Most older runners with many years of experience are not able to achieve personal best times in traditional road races, as their times have got slower with age. Older runners who still wish to be competitive re-set their targets and expectations, for example by going for a year’s best time, or by aiming to be fastest in their age category in races. Others may decide to focus on different types of events. Taking part in ultra-endurance events, such as a 24-hour event, can represent a new stage in their athletic career.
Julie who had been running for 18 years, said “those days [of chasing PBs] have gone.” She had started doing endurance events 5 years before and described herself as “hooked” on them.
Ian (61) had been running for 30 years and valued the opportunity to compete at a different type of event.
“As the years pass the ability to achieve PBs diminishes, but that competitive desire can remain. For me the outlet for that competitive urge is to go further and further.”
The benefits of experience
Some participants felt that being older gave them an advantage when it came to stamina and endurance. They were able to draw on their experience to get them through difficult moments, and had developed the mental toughness you need to cope.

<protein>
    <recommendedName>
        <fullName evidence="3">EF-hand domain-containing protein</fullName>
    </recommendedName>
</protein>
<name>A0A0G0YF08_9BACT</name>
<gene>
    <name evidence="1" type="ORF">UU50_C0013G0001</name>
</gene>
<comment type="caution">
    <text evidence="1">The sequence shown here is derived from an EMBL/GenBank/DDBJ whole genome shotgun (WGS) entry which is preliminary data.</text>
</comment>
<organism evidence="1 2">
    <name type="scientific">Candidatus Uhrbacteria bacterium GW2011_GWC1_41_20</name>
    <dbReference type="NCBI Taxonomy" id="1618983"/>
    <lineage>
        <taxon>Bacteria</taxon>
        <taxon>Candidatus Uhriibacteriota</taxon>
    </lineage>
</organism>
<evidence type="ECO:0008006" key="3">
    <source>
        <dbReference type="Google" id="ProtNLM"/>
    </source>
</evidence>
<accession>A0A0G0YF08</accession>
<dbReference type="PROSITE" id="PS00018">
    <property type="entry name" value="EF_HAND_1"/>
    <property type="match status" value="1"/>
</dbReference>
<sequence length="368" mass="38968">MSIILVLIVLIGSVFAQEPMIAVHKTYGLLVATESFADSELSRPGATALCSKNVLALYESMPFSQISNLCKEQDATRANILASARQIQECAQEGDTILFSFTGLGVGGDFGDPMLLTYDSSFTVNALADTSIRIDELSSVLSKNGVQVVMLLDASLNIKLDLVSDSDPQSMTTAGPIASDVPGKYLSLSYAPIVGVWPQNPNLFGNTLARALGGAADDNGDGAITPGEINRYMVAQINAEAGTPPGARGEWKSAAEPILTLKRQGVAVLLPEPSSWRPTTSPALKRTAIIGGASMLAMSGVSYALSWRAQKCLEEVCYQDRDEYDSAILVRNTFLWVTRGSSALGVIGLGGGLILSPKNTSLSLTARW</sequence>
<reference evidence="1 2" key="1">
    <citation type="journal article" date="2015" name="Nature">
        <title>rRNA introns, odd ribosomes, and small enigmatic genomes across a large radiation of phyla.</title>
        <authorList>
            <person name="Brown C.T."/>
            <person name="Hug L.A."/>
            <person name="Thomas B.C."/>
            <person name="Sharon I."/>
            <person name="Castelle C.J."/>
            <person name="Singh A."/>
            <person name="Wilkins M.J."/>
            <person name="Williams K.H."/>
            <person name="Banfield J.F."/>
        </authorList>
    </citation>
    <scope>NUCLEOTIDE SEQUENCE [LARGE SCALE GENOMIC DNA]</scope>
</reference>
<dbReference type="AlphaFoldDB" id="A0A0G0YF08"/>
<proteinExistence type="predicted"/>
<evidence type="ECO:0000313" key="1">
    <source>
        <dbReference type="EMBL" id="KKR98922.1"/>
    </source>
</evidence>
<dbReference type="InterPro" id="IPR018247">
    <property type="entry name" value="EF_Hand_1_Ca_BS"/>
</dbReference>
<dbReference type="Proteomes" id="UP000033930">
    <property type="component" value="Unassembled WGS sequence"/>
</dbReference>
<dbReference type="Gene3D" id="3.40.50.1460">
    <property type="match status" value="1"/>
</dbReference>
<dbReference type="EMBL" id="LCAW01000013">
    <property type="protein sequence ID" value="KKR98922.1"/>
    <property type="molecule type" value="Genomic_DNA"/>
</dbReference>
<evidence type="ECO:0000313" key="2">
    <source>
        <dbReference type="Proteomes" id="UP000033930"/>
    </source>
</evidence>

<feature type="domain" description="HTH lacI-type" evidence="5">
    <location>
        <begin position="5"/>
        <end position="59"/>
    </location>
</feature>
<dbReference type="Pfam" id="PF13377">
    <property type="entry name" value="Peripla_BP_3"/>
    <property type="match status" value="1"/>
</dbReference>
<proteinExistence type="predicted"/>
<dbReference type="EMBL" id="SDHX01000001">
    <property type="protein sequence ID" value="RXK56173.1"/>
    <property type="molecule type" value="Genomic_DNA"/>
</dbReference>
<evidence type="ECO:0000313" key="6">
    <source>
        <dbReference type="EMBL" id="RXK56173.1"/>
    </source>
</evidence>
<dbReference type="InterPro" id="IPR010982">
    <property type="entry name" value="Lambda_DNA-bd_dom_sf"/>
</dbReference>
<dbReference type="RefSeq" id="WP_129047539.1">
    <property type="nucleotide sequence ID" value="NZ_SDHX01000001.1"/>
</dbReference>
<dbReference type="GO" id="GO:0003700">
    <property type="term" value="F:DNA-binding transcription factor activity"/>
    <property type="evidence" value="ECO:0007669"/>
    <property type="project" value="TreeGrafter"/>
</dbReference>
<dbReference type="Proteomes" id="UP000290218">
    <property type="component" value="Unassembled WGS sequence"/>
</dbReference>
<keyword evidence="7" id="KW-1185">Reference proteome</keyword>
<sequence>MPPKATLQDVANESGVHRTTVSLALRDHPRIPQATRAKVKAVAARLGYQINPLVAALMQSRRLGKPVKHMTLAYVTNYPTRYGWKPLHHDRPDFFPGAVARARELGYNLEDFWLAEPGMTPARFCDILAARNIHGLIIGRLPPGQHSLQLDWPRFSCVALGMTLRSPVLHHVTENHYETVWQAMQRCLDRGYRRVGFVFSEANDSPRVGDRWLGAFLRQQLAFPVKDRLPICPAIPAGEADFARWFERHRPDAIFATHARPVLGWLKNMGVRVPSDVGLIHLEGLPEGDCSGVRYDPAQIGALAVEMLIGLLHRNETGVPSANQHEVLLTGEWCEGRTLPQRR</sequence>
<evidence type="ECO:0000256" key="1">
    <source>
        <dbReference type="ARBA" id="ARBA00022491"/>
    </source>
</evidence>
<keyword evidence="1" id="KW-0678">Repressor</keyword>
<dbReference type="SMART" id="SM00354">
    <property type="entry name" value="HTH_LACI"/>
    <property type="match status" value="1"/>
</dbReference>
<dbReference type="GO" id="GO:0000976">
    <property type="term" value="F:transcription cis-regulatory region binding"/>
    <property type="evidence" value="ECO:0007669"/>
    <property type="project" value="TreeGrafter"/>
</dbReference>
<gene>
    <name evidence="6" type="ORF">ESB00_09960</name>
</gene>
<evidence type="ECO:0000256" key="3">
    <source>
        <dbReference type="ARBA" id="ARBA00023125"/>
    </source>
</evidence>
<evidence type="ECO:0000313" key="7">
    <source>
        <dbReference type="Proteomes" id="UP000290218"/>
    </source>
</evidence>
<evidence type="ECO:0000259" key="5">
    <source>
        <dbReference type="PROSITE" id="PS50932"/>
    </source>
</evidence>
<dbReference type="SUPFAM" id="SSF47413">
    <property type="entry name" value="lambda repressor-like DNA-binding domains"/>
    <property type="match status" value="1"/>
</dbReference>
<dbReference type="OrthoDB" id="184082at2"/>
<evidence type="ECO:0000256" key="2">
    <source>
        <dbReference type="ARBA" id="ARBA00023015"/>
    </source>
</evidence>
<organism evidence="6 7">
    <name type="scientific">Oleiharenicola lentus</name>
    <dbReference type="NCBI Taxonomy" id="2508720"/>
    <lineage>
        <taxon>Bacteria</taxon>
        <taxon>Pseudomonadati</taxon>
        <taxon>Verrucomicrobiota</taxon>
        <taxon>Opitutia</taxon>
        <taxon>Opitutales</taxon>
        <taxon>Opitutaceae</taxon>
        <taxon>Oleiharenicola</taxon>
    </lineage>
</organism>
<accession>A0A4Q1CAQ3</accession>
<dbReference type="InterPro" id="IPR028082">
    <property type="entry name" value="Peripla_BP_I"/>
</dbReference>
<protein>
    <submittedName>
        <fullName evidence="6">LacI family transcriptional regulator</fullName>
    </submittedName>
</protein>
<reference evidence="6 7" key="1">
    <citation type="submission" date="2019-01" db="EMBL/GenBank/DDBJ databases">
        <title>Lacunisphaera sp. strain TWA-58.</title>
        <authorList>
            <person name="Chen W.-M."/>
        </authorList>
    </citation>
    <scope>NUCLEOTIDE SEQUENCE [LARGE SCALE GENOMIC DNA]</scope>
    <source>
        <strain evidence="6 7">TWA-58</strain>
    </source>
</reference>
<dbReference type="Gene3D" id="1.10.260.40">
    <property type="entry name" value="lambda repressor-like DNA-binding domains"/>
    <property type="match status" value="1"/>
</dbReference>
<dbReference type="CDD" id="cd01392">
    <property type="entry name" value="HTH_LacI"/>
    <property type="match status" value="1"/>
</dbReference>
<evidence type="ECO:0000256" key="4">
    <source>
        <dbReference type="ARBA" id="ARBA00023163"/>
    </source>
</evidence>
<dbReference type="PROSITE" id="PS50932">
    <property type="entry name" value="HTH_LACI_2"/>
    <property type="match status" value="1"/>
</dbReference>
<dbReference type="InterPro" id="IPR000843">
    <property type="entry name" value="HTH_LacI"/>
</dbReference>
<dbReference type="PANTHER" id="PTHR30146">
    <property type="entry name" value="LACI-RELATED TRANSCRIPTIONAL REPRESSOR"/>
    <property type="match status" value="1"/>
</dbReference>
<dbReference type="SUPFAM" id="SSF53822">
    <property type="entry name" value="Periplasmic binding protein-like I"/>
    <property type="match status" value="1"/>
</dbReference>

Rachel B. (54) who had been running for 11 years:
“I much prefer longer distances than short fast ones these days …somehow I seem to have more stamina the older I get.”
“The ability to [go further and further] relies, I believe, more on experience and what’s in your head, than it does on fitness….As an example, when I felt like death just before dawn I knew it would pass, because I’d been there before. Sure enough it did.”
“Doing what we do comes from the years of experience and knowing our abilities to push ourselves that little bit further.”
Feats of endeavour and fun
Participants in Equinox 24 are attracted by the challenge it offers. Paul S (54) who had been running for 7 years:
“I’ve always been fascinated by feats of endeavour and challenges people endure. The notion of trying to stay awake for 24 hours and seeing how far I could get proved irresistible.”
Rose (54) was at Equinox 24 for the first time and had run her longest ever distance. She expressed a great sense of achievement: “I like the challenge of doing something I never thought I could.” Rachel W said that she enjoyed ultra events because of “The fact that you can do it! The highs outweigh the lows for me.”
Respondents talked about the fun and enjoyment they gained. For many this came from being in a team with fellow club members, friends or family members. Paul D (63) was a member of a large team whose members had all worn fancy dress. He ran laps for his team and also accompanied his daughter who was running solo on some of her laps. The appeal of Equinox 24 for him was “the fun element”. He contrasted this to road running: “road running can get you down as you can get drawn into the ‘must get PB’ syndrome…and then it can be no fun.”
Support from other participants added to the enjoyment for Patrick (51) who was a solo runner: “I had a thoroughly enjoyable time and received tremendous encouragement from many other participants.”